“Climate radar is for detecting hail and rain,” said Philip Heck, a leading study author and curator at the Field Museum in Chicago and an associate professor at the University of Chicago. “These meteorites fell within that size range, so weather radar helped show the meteorite’s position and speed. That means we could detect it very quickly.”
Earth’s elements, including liquid water, can be changed before a meteorite’s chemicals accumulate.
But the Hamburg meteorite – collected within two days of landing – is a prime example of a large unchanged meteorite.
Robert Ward, a meteorite hunter, discovered the first part of a meteorite sitting on the frozen surface of Strawberry Lake near Hamburg, Michigan. Ward and private collector Terry Bowd was able to study this as Ulkaat contributed to the Droxfield Museum.
“This meteorite is special because it fell into the frozen lake and recovered quickly. It is very old. The minerals have not undergone much change and it was later found to contain extraterrestrial biological compounds,” Heck said. “These organic compounds may have been brought to Earth early by meteorites, which may have caused life.”
The study was published in the journal Meteorology & Planetary Science on Tuesday.
“When I got to the meteorite field, I spent the whole weekend analyzing it, because I was so excited to find out what kind of meteorite it was and what it contained,” said Jennica Greer, a study cohort and doctoral student. Field and the University of Chicago in a statement.
“With every meteorite that falls, there is a possibility of something completely new and completely unexpected.”
Here is what they learned.
Souvenir from space
The Hamburg meteorite is largely ancient because it was collected very quickly after it hit the earth. This meant that meteorites did not have much time to settle in the atmosphere, letting its metals begin to corrode, allowing water to flow through cracks and contaminate or replace minerals (such as olivine).
Heck told CNN in an email that this quick recovery of the meteorite “makes it noticeable”. Researchers from 24 different institutions have been studying and analyzing this well, which has caused a buzz around the meteorite.
Scientists believe that the Hamburg meteorite was ejected from its parent asteroid 12 million years ago. Analysis of the meteorite showed that the rock had been exposed to cosmic rays as it orbited in space for 12 million years.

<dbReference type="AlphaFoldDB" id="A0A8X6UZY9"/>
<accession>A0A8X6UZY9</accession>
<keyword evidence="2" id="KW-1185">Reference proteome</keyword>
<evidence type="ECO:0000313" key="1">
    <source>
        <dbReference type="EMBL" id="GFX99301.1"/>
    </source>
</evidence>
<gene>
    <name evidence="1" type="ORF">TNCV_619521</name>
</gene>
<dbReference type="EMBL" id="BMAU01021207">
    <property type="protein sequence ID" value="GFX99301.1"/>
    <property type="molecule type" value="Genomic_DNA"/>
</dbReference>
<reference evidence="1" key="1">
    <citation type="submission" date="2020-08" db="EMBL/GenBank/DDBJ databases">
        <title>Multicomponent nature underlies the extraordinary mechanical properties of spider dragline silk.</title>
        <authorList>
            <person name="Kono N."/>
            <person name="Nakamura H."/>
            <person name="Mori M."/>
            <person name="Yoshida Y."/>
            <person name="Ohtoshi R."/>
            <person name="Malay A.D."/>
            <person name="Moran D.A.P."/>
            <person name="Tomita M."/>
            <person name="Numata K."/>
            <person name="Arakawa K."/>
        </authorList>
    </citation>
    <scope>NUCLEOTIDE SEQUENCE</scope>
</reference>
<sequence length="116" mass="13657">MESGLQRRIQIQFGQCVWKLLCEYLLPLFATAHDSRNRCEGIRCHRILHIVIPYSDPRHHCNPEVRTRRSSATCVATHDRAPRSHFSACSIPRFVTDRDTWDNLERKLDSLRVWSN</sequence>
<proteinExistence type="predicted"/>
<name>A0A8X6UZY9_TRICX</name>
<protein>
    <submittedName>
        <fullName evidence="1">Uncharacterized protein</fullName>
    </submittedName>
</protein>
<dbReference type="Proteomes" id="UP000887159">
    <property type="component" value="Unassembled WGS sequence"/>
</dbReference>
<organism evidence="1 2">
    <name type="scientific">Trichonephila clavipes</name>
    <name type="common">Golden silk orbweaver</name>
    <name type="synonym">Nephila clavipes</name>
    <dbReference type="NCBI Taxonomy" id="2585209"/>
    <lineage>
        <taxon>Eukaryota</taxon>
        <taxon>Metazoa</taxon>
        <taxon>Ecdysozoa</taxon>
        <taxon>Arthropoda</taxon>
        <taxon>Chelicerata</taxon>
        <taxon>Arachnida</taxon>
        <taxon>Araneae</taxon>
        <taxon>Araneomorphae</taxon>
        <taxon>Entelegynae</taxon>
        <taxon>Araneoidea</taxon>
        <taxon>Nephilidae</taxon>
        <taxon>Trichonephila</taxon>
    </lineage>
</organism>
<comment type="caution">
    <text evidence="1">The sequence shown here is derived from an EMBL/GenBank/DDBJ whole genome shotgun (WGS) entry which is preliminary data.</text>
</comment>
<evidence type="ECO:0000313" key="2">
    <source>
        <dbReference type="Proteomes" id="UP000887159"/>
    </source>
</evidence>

Heck said the meteorite formed from an asteroid that formed 4.5 billion years ago, about 20 million years after our solar system formed.
It formed 2,600 different organic compounds, including the Hamburg meteorite Parent asteroid.
This is known as H4chondrite, a type of meteorite that is not known to be organically rich.
“This meteorite shows high biodiversity, and if anyone wants to study organic in it, this is not the meteorite they usually want to see,” Green said. “But there was so much excitement around it that everyone wanted to apply their technology to it, so we have an unusually comprehensive data for a single meteorite.”
In general, carbonaceous chondrites are a thousand times richer than H4 chondrites, Heck said. NASA’s Osiris-Rex mission recently contained carbon on the recently sampled asteroid Bennu.
“The fact that this typical concrete meteorite contained organic matter supports the assumption that meteorites played an important role in bringing organic compounds to early Earth,” Heck said. “Before the formation of life, meteorites will fall on our planet throughout the history of the earth and bring some building blocks to sustain life.”
The biomaterial in the meteorite was once heated to 1,200 degrees, which was part of its parent asteroid. This reduced the diversity of biological compounds in the meteorite from a million to a thousand. Heck was amazed at how many organic compounds were present in the meteorite despite the changes caused by the heat.
The researchers also found compounds containing hydrocarbons, sulfur and nitrogen.
“More work needs to be done to better understand the individual chemicals of different compounds and the different processes that biomass goes through,” Heck said.
The Hamburg meteorite can be compared to other samples collected in the future, including samples returned from the asteroids by Japan Aerospace Exploration Agency’s Hayabusa 2 mission and NASA’s Osiris-Rex mission. The first sample from the asteroid Ryugu will land on Hayabusa 2 in December, and the sample from Bennu will return in 2023.
“But we are waiting for new meteorites,” Heck said. “Every meteorite that lands on Earth needs to be studied because it can give a unique perspective on the Solar System and shed new light on its history and our origin.”
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